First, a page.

|NATIONAL NEWS | summer 2009
By Carolina González
A “wise old Latina” is clearly different from a “wise old man.” But are they different in a way that matters when both are wearing judge’s robes?
The much-cited (and often maligned) remark in a graduation address made by U.S. Supreme Court nominee Sonia Sotomayor prompted a basic question that resonates beyond her individual nomination. How do differences in life experiences—and major identity markers such as gender, race and ethnicity—affect the decision-making of federal judges?
Not surprisingly, according to several studies and to law scholars, racial and gender identity matters most in racial and gender discrimination cases. Women and African American judges rule in favor of discrimination plaintiffs significantly more often than white men. For example, a study drawing on 20 years’ worth of cases concluded that drawing an African American judge in cases involving workplace racial harassment makes it more likely that the plaintiff will win. Curiously, the effect of having women judges rule on gender-discrimination cases is greater when they serve on panels of three judges than when they rule alone from the bench. It seems that just the presence of a woman on a small panel of judges influences the others' opinions.
Unfortunately, the numbers of women and minorities on the federal bench are still significantly fewer than in the general population. Of 798 U.S. federal judges active in June 2009, only about a quarter are women (213). The figures for African Americans are a little more encouraging: They compose 11 percent of federal judges, while they’re 13.5 percent of the general population. Asian Americans and Latinos, however—the ethnic groups growing fastest as a share of the total U.S. population—have little representation in the federal courts, 1 percent and 6 percent respectively.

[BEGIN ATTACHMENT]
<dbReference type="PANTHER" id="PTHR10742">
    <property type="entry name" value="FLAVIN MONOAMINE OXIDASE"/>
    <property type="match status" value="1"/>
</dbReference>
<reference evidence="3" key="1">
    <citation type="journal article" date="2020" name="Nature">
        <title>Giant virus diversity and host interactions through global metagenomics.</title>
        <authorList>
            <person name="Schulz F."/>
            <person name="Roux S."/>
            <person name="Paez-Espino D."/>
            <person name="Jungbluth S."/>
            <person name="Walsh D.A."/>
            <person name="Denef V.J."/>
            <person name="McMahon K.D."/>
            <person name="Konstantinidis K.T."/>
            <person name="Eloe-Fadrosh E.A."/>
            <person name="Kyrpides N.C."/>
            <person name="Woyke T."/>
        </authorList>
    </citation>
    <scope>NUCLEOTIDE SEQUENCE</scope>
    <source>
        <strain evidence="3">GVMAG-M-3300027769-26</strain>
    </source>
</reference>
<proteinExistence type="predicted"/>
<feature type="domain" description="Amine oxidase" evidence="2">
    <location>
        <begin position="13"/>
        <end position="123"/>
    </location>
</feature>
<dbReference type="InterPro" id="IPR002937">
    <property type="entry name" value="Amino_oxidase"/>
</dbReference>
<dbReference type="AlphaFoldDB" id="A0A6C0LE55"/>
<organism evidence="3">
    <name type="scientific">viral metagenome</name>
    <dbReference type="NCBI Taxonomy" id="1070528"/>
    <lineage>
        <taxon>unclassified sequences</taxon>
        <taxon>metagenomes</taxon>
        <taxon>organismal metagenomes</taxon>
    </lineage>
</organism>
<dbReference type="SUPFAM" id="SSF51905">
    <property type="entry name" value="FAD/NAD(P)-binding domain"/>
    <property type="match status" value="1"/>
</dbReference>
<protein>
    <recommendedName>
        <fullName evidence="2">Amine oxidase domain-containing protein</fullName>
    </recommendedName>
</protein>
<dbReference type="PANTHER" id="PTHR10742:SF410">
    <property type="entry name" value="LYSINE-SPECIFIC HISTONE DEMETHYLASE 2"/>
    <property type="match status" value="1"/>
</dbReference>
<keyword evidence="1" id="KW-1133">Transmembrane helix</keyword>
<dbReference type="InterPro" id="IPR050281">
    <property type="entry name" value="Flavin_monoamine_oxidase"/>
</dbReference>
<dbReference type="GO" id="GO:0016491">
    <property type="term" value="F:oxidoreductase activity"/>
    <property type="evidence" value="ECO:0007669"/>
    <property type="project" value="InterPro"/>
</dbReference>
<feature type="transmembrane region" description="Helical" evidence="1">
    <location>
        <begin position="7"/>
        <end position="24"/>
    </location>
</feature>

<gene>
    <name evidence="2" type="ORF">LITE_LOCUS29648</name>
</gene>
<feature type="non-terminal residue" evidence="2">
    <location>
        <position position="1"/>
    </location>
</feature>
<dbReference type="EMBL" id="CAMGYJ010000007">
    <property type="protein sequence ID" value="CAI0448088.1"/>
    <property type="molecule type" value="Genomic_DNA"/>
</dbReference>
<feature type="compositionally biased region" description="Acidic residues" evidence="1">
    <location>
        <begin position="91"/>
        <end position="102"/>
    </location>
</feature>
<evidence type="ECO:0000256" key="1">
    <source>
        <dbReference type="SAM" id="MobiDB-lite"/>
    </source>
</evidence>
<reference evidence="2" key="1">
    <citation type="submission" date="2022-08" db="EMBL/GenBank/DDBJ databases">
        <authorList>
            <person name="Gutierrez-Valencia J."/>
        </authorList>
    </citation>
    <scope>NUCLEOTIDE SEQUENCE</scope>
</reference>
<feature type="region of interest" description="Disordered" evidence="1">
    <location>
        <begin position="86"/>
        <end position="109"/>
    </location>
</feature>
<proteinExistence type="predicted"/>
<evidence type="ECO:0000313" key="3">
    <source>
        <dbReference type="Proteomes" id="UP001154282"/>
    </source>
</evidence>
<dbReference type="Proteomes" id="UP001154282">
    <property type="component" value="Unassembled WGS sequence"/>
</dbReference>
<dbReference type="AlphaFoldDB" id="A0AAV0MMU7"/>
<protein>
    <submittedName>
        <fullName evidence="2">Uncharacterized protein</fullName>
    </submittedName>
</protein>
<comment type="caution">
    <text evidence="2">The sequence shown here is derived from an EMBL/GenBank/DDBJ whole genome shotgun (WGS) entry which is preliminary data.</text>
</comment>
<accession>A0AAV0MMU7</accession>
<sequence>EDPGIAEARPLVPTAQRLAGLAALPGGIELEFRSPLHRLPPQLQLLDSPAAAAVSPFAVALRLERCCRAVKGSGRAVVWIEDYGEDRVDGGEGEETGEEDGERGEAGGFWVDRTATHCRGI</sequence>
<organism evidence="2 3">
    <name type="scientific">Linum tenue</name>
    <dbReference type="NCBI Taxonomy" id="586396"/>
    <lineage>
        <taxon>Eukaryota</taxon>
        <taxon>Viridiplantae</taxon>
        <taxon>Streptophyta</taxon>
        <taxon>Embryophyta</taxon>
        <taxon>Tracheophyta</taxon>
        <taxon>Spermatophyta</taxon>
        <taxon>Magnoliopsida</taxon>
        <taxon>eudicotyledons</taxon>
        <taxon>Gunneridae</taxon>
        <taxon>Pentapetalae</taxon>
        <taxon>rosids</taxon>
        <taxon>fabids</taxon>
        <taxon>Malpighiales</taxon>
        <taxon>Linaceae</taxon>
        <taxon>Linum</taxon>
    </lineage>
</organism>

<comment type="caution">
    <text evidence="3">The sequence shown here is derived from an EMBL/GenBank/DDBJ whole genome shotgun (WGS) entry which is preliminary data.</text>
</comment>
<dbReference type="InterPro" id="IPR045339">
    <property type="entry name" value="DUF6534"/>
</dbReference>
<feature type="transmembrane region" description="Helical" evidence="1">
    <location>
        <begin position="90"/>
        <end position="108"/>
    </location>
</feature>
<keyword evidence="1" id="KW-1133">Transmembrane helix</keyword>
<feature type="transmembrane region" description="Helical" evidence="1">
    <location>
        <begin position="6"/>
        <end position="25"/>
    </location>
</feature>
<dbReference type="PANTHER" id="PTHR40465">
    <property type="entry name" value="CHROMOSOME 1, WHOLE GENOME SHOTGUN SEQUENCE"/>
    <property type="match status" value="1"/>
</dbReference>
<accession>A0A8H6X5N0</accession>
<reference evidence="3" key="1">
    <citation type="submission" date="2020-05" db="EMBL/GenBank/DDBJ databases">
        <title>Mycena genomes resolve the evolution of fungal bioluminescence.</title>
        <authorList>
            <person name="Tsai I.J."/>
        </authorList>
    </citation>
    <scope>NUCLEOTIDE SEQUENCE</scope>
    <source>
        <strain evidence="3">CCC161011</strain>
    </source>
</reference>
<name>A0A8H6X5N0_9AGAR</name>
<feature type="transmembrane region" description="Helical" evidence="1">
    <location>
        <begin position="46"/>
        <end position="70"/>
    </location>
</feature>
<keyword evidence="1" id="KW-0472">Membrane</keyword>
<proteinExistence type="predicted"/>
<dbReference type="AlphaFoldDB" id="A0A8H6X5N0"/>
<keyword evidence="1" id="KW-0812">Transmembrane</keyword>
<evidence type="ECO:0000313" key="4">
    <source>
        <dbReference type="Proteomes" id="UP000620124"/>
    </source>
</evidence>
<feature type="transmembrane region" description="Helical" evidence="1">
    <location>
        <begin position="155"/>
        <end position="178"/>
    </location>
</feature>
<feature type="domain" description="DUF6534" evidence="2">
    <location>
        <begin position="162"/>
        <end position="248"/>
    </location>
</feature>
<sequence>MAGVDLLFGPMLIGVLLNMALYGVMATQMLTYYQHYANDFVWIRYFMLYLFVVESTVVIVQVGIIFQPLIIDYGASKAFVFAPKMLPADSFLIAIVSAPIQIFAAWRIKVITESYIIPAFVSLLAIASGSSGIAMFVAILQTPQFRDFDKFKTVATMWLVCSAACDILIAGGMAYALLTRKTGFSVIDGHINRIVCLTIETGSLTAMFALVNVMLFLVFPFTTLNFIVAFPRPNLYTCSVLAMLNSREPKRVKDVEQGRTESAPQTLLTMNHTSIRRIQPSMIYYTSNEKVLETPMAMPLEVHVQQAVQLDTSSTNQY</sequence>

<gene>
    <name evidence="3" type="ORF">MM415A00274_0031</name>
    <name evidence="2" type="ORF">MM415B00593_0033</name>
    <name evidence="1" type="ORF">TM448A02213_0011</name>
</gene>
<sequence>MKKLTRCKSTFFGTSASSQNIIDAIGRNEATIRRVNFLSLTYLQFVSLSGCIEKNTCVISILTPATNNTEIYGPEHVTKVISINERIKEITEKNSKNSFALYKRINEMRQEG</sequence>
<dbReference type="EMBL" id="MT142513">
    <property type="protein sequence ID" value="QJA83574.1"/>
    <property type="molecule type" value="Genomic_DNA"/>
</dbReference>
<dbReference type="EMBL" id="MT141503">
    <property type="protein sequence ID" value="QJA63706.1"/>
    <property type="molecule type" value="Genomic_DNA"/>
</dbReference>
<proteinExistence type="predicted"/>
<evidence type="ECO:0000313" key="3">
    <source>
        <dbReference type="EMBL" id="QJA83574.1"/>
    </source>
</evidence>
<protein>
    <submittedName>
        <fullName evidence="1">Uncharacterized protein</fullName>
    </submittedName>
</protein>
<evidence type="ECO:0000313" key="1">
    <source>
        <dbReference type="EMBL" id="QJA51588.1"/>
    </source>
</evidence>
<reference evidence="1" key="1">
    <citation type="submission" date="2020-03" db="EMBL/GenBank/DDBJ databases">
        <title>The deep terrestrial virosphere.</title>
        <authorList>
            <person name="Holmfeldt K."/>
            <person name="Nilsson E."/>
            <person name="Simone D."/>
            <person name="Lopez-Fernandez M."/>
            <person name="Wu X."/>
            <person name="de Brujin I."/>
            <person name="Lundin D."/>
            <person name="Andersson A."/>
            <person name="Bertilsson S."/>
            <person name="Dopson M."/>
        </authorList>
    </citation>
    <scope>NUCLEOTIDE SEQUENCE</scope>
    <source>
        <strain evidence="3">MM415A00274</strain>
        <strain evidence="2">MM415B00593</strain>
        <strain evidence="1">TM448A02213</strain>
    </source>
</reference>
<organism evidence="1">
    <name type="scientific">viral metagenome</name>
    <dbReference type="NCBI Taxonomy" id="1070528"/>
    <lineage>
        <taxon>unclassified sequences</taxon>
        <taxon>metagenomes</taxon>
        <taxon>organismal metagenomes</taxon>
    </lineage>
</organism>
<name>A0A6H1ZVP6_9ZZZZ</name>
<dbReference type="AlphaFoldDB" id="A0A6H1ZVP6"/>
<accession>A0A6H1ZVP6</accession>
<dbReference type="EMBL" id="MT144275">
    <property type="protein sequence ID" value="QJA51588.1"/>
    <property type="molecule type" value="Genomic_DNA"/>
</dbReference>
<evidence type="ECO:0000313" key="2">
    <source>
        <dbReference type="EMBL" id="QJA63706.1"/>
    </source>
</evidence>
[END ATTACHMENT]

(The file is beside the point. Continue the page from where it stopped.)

According to Sylvia Lazos, a constitutional law professor at the University of Nevada, Las Vegas, who recently published a study on diversity in federal courts, Sotomayor might bring a discernible difference to several types of cases other than those involving discrimination: immigrant rights, due process, language rights in schools and access to public services.
Says Lazos, “She’s particularly sensitive to poor people getting access to things they need to make it.”
You can read the rest of this story in the Summer 2009 issue of Ms. Pick up a copy on newsstands, or have it sent to your door by joining the Ms. Community.